The Press release
A press release is a written communication that reports specific but brief information about an event, circumstance, or other happening. It’s typically tied to a business or organization and provided to media through a variety of means.
Don’t expect the media will grab the press release and run it. It may depend on whether the event or circumstance is something that might interest their readers or listeners, or if it benefits the community in some way. If you’re lucky, your press release may be picked up by bloggers, Tweeters and others who read it and find it worthy of promoting within their social networks.
Two Basic Types of Press Releases
Some press releases are available for “immediate release.” This means anyone can share the information as soon as the release is made public. Other press releases may have time limits that allow only certain media sources to report them immediately. They’re offered to other news services, websites, or blog owners for publication at a later time.
The Main Purpose of a Press Release
There’s a difference between “news” and “press releases.” The main purpose of all press releases is to promote something significant and specific. A press release is a document that adheres to a strict format and serves three marketing and promotional purposes:
- To let the media know about an event, hoping it will pass the information along
- To let the media know about your business, hoping a reporter will see a story in your press release and write an actual news article about it
- To help promote your business’ appearance on the Internet via blogs, websites, and social networks. It is direct readership publicity
Tips for Writing a Press Release
Press releases always begin with the name of the city where it originates from and the current date. They should always be written in the third person. Write it as though you’re sharing riveting information. If your information isn’t riveting, take a step back. Maybe there’s something you can add to your event or announcement that will make it more interesting. Of course, that “something” has to happen. You can’t mention that an A-list celebrity will show up at your event when you know full well he won’t.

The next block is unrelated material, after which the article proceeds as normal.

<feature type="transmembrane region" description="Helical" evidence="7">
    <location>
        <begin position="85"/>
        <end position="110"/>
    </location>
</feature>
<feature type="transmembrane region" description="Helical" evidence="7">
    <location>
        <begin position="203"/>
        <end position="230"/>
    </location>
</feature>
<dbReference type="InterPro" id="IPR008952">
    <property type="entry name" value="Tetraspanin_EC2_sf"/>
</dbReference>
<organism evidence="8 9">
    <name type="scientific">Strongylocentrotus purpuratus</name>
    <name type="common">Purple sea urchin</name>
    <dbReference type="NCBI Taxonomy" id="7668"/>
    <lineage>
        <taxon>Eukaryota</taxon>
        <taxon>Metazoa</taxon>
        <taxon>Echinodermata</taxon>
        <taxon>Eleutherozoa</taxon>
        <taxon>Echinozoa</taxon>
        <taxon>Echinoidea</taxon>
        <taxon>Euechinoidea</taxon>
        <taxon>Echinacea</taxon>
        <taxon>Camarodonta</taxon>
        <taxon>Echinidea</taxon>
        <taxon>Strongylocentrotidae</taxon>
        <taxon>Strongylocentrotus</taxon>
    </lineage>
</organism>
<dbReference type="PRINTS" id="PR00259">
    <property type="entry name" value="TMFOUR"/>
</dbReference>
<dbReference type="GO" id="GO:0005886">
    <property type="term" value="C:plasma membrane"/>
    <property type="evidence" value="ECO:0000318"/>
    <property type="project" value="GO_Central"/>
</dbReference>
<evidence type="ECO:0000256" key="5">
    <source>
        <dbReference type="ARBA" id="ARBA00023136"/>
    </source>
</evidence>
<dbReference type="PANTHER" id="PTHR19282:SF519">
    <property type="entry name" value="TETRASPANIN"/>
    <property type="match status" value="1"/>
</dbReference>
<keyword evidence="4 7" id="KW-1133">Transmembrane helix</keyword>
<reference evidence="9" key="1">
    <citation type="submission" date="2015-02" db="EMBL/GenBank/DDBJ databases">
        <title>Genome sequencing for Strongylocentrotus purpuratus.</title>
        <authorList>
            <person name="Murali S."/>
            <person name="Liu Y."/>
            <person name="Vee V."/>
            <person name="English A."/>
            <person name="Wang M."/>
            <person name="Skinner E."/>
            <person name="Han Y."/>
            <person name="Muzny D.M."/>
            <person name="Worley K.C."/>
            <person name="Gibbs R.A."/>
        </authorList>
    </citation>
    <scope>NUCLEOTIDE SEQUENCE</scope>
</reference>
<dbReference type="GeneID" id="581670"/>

Linking your press release to a current trend or occurrence in the news can also help grab attention.
The bottom line is that if your event is boring, your press release may be yawn-worthy too, and no one is going to want to run with it. Avoid dry, rigid wording for this reason. You don’t want to lose your reader with the first sentence.
A press release is not just a rendition of facts. Press releases always employ quotes taken from someone significant to the event, like a corporate executive, for example. But quotes in press releases are seldom a verbatim quote of what a personage actually said. They embody more of an enhanced idea of what the person should have said – an idealized version of a statement that pushes the press release’s agenda. It’s a rhetorical device.
What a Press Release Is Not
A press release is not a guaranteed marketing tool. Temper your expectations. Don’t anticipate every press release you write will always be picked up and passed along by mainstream media sources.
But don’t give up. Keep trying. Successful publicity depends on sustained effort.
A press conference is an event organized to officially distribute information and answer questions from the media. Press conferences are also announced in response to specific public relations issues.